Demanding the Impossible: A History of Anarchism Book Review

Demanding the Impossible: A History of Anarchism\

Book Legion
May 2010

About the Book:

Navigating the broad ‘river of anarchy’, from Taoism to Situationism, from Ranters to Punk rockers, from individualists to communists, from anarcho-syndicalists to anarcha-feminists, Demanding the Impossible is an authoritative and lively study of a widely misunderstood subject. It explores the key anarchist concepts of society and the state, freedom and equality, authority and power and investigates the successes and failure of the anarchist movements throughout the world. While remaining sympathetic to anarchism, it presents a balanced and critical account. It covers not only the classic anarchist thinkers, such as Godwin, Proudhon, Bakunin, Kropotkin, Reclus and Emma Goldman, but also other libertarian figures, such as Nietzsche, Camus, Gandhi, Foucault and Chomsky. No other book on anarchism covers so much so incisively.

In this updated edition, a new epilogue examines the most recent developments, including ‘post-anarchism’ and ‘anarcho-primitivism’ as well as the anarchist contribution to the peace, green and ‘Global Justice’ movements.

Demanding the Impossible is essential reading for anyone wishing to understand what anarchists stand for and what they have achieved. It will also appeal to those who want to discover how anarchism offers an inspiring and original body of ideas and practices which is more relevant than ever in the twenty-first century.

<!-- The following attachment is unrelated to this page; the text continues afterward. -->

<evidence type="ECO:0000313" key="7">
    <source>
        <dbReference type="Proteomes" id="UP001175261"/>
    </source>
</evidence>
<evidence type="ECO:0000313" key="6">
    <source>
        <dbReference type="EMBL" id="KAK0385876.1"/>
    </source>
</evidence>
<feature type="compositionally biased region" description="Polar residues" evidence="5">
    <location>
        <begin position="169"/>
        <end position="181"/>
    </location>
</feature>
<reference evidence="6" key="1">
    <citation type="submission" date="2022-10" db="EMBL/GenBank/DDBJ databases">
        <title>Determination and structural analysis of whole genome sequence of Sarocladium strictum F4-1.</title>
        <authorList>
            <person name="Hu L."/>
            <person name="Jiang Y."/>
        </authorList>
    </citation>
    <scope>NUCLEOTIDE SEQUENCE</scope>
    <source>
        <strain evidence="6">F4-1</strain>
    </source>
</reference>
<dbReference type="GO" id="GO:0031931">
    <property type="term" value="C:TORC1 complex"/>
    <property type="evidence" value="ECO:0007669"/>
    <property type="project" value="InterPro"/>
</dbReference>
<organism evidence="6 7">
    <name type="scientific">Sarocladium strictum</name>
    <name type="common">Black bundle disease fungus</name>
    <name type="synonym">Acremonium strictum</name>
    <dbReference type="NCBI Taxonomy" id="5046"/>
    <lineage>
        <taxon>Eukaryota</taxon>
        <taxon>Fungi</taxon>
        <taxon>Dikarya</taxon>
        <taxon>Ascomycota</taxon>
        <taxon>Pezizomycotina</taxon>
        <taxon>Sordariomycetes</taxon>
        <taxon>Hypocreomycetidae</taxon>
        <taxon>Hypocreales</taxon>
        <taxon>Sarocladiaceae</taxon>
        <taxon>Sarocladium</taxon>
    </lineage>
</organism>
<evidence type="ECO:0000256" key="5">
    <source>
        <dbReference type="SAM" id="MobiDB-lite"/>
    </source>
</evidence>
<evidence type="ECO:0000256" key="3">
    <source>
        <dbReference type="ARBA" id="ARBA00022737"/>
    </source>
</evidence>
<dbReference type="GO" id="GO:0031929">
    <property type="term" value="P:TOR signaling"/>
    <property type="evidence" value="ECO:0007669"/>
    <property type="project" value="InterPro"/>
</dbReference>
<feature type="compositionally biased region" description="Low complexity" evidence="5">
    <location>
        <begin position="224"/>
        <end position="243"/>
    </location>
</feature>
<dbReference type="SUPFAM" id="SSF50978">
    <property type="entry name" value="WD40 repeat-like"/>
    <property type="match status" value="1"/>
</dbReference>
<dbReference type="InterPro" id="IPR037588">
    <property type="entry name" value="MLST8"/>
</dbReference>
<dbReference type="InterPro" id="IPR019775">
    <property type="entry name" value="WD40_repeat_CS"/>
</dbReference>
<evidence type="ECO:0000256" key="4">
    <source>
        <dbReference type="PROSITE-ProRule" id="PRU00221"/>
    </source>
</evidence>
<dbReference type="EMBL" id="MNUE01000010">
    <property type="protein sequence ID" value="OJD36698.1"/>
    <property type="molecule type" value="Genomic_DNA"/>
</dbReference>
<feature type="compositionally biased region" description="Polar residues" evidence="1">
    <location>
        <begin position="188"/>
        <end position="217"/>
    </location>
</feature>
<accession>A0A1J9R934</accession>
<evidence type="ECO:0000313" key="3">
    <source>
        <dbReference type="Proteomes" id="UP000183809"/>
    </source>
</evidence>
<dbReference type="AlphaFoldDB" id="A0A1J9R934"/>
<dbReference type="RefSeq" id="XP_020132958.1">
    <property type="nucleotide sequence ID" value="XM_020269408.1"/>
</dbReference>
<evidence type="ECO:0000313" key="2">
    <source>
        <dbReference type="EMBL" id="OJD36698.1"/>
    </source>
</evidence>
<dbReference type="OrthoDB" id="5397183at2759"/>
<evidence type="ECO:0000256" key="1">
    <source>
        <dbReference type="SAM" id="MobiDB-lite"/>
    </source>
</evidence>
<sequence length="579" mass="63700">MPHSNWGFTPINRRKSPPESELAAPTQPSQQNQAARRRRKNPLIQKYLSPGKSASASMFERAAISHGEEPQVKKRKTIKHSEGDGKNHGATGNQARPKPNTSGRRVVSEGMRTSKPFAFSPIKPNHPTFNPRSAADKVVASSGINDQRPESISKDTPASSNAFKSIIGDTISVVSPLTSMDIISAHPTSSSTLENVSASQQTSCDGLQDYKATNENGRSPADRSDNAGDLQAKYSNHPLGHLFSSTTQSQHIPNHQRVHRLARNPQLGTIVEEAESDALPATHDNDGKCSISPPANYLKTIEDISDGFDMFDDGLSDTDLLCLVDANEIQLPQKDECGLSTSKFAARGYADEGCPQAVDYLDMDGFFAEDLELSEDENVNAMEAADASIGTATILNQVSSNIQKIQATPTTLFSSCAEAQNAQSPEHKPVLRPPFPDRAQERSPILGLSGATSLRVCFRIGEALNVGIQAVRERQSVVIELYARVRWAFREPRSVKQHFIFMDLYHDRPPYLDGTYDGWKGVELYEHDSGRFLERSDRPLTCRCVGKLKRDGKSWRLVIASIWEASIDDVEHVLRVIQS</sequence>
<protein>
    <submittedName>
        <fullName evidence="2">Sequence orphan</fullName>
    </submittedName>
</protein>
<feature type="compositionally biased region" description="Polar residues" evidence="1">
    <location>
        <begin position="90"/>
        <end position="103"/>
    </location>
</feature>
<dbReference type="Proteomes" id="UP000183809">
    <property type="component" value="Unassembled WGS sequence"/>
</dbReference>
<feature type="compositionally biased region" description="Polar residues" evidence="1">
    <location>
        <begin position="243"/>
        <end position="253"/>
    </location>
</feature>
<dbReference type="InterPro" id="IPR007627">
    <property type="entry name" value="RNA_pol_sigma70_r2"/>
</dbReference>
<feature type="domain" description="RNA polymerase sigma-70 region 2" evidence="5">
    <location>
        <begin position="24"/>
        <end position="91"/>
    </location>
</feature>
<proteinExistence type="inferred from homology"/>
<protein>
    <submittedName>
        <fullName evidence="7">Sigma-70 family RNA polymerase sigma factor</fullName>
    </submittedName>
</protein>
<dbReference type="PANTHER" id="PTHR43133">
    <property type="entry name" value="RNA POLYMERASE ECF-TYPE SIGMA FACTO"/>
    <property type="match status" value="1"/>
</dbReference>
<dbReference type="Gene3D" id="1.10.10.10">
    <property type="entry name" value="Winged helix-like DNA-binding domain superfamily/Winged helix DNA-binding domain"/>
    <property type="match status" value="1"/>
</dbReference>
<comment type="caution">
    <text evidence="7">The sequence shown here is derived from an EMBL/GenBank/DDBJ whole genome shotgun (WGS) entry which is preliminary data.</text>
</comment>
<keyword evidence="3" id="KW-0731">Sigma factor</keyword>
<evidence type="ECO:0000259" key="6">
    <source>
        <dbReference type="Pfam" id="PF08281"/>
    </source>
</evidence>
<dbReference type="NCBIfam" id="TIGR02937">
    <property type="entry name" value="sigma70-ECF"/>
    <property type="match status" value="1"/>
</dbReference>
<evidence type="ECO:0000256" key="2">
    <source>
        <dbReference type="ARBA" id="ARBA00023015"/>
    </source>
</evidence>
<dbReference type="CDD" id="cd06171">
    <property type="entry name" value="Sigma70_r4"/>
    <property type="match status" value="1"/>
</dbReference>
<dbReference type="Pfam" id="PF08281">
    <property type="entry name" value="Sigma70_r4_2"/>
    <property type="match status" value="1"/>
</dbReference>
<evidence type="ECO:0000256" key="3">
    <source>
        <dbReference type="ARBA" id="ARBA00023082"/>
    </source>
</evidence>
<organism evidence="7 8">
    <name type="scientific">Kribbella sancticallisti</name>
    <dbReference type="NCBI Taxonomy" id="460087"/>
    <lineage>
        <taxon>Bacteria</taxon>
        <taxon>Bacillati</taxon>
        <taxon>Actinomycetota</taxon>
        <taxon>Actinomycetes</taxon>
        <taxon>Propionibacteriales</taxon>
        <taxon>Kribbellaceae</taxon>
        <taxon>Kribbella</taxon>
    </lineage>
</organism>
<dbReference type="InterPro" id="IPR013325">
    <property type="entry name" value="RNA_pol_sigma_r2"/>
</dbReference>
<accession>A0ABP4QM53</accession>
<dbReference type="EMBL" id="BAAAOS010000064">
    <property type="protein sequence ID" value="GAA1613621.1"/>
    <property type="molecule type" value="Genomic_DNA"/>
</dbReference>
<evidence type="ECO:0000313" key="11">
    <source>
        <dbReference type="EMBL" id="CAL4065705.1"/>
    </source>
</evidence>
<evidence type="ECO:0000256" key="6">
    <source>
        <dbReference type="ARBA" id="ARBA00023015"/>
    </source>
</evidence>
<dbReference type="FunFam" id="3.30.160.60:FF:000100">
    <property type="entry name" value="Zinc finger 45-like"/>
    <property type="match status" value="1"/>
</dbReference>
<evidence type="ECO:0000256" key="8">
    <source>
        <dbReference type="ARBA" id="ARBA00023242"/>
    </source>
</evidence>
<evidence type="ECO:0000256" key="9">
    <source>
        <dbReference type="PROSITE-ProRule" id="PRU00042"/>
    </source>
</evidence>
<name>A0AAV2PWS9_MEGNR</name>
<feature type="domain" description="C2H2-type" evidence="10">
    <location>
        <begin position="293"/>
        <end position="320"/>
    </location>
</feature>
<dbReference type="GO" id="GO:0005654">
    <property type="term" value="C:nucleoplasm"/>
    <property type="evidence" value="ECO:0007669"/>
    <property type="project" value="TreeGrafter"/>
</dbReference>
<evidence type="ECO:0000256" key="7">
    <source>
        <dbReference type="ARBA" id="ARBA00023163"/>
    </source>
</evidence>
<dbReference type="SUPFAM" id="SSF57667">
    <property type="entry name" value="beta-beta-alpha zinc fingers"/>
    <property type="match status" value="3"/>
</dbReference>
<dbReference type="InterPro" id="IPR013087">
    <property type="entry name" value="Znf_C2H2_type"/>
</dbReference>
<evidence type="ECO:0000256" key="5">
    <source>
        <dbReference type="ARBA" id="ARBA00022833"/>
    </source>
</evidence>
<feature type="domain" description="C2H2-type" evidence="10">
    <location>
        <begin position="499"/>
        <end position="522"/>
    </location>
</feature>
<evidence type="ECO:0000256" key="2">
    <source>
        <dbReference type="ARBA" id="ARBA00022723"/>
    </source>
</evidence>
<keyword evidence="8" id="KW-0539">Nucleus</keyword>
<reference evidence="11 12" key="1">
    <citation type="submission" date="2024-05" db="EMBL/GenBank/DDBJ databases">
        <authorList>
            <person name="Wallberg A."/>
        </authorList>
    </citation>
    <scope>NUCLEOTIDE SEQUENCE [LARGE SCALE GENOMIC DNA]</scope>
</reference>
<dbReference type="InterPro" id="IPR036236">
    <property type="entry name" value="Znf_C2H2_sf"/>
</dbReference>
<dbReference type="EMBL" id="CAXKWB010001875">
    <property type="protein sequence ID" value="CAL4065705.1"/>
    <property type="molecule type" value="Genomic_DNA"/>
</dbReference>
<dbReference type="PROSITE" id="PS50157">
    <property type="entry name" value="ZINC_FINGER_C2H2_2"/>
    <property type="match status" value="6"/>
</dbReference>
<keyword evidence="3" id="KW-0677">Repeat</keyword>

Our Take: Any book with a chapter on Emma Goldman is okay in my mind.  This History of Anarchism is 818 pages (including indexes) FULL of detailed information.  This is no dummies guide to Anarchy, this is a thorough and complete text that will keep you intrigued.  The author couldn’t have squeezed more information into this book.

Anarchy is a concept that is often misunderstood.   Its often associated with violence, chaos and revolution.  The hilarious part is that all political systems come into power through violence, not the least of which is democracy, which continues to employ violence to spread it’s wings throughout the world.  In all reality, very few Anarchists have turned to violent protest. 

This book covers everyone from Tolstoy to Goldman and Stirner.  The range of Anarchy is vast, easily as vast as any other system.  It ranges from right to left on the political scale and can appeal to everyone from a socialist to a libertarian!  If you have any interest in learning about the true Anarchism and it’s history, this is definately the book for you.  Its insightful, interesting and delightful.  

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